AUGUSTA — Gov. Paul LePage came out Tuesday in support of reinstating capital punishment in Maine.

After starting his day with an apparent joking reference to using the guillotine to stage public executions of drug traffickers, he ended it by saying he believes in the death penalty for drug traffickers, criminals who invade homes and sexually assault the residents, and people convicted of murder.

“What we ought to do is bring the guillotine back,” LePage said during a morning interview on WVOM radio in Bangor. “We could have public executions.”

The Governor’s Office said the remark was just a joke to illustrate his support for tougher penalties for drug crimes.

On Tuesday night, LePage was asked whether he supported the death penalty, specifically using the guillotine, during a town hall meeting at Husson University in Bangor broadcast by WVII-TV.

“I talk about people dying (from drug overdoses) every day, but no one wants to hear that,” LePage told the audience. “When I talk about the death penalty everyone wants to protect the drug traffickers. I want to protect the people of Maine.”

The death penalty was abolished in Maine by the Legislature in 1887.

His comments about the guillotine, made just a few weeks after he made national headlines with a remark about drug traffickers coming to Maine and impregnating a young white girl before they leave the state, were picked up by several national media outlets, including CNN and The Washington Post.

“The only time Maine makes the national news is when the governor says something crazy like this,” said Democratic House Majority Leader Jeff McCabe of Skowhegan.

McCabe said such remarks produce a “spectacle,” but do little to solve the issue of ending the drug epidemic.

Republican House Minority Leader Kenneth Fredette of Newport didn’t respond to a call or email seeking comment Tuesday night.

LePage’s remarks about the death penalty came on the same day he announced on his weekly radio address that he will forgo the tradition of delivering a State of the State address to the Maine Legislature, opting instead to send lawmakers a letter.

In a statement issued Tuesday, the governor said he will “follow the historical precedent of sending a written message to the Legislature.”

“I would rather talk with Mainers at my town halls,” LePage said in his radio address. “The truth is, I’ve delivered the State of the State to legislators for five years – only to have it fall on deaf ears.”

Peter Steele, a spokesman for the governor, said the televised town hall wasn’t meant to replace the State of the State.

“No, this is just another of the governor’s weekly town halls,” Steele said. “The only difference is it is being televised so he can reach as many Mainers as possible.”

LePage’s appearance had been criticized because the Bangor event was closed to the media and was held before an invitation-only audience.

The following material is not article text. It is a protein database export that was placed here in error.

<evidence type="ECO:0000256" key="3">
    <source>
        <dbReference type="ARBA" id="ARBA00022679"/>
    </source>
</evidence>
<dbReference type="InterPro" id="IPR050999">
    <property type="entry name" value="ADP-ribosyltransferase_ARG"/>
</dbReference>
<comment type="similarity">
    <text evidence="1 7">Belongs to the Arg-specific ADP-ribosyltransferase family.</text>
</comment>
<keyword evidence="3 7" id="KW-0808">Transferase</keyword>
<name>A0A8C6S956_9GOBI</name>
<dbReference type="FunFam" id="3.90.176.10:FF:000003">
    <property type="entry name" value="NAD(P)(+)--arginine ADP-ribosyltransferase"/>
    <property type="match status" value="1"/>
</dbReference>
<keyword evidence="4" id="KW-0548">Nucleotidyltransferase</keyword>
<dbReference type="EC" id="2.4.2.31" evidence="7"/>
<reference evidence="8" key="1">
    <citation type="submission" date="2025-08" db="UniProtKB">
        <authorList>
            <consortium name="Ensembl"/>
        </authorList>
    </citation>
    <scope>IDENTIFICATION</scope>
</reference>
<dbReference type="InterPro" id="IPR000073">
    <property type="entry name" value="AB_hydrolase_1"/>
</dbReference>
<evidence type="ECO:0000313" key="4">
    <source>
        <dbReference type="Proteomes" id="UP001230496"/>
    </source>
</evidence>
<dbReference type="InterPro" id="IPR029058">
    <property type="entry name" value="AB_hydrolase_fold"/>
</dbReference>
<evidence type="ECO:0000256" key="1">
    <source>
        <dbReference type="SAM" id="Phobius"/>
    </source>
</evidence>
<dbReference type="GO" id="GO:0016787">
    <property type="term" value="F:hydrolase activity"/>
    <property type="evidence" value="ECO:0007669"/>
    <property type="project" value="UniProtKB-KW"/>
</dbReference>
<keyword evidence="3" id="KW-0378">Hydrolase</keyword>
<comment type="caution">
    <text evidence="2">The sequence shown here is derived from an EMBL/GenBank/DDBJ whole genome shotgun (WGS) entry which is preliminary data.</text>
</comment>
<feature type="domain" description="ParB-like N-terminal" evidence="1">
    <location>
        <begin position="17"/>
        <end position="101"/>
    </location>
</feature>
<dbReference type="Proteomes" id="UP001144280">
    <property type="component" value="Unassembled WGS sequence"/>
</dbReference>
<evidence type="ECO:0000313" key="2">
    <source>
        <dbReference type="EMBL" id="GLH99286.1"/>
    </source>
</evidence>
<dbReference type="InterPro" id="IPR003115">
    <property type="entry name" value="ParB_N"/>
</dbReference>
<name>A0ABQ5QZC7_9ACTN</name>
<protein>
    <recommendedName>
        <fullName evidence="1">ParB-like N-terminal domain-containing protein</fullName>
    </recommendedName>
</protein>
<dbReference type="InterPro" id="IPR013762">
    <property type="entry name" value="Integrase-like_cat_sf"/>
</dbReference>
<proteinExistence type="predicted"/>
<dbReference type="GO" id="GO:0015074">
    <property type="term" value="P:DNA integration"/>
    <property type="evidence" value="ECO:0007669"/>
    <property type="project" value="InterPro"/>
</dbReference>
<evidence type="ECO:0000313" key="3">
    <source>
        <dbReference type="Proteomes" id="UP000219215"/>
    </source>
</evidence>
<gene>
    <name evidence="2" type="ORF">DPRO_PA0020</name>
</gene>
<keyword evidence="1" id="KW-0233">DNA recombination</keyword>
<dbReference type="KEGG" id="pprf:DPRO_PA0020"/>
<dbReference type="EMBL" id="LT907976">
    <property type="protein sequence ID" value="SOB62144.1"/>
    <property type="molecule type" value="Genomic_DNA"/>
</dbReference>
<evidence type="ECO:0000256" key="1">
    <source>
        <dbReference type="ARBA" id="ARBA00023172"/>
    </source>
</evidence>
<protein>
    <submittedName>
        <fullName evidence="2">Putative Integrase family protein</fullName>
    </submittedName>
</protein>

WVII-TV General Manager and Vice President Mike Palmer said the questions were not scripted and were selected by members of his news staff.

Craig Colson, the station’s news director and anchorman, moderated the town hall and apologized during the broadcast after the station’s website crashed. Colson said the site had problems because there were too many people trying to watch the broadcast. He said the show would air again Wednesday.

LePage had hinted several weeks ago that he would forgo the traditional speech in front of a Legislature he views as hostile to him and his policies.

The tough-talking governor cited his frustration with lawmakers – some of whom tried unsuccessfully to impeach him earlier this month – in announcing his plans to deliver a written message to the Legislature. The speech typically takes place around the beginning of February.

Maine’s Constitution leaves the timing and method of addressing the Legislature largely up to the governor, saying only that, “The governor shall from time to time give the Legislature information of the condition of the state, and recommend to their consideration such measures as the governor may judge expedient.”

Senate President Mike Thibodeau, R-Winterport, and House Speaker Mark Eves, D-North Berwick, sent a letter to LePage on Monday inviting him to deliver the State of the State early next month.

Eves on Tuesday was critical of the governor’s decision not to appear.

“As I’ve said before, the hard-working people of Maine show up to do their jobs and the governor should do his,” Eves said in a written statement.

In his radio address, the governor said voters don’t send elected leaders to Augusta “to play childish games,” and he reiterated his priorities of reforming welfare, lowering taxes and addressing the drug crisis.

“Last year, socialist legislators wasted more than six months of the taxpayers’ time and money on a political witch hunt,” said LePage, employing what has become a favorite new label for legislators who oppose him. “While Mainers were literally dropping dead from the drug crisis, these legislators were grandstanding for the cameras, hoping to score political points by attacking me.”

LePage appears to be referring to the investigation by a bipartisan legislative committee of his involvement in a nonprofit’s decision to withdraw a job offer to Eves. The Democrat-controlled House of Representatives rejected a push by some lawmakers to begin an impeachment investigation of LePage earlier this month.

The annual State of the State is a relatively modern tradition. Previous governors have given the addresses at irregular intervals. Independent Gov. James Longley delivered State of the State addresses in 1977 and 1978, but the next wasn’t presented until 1983 by Gov. Joseph Brennan, a Democrat.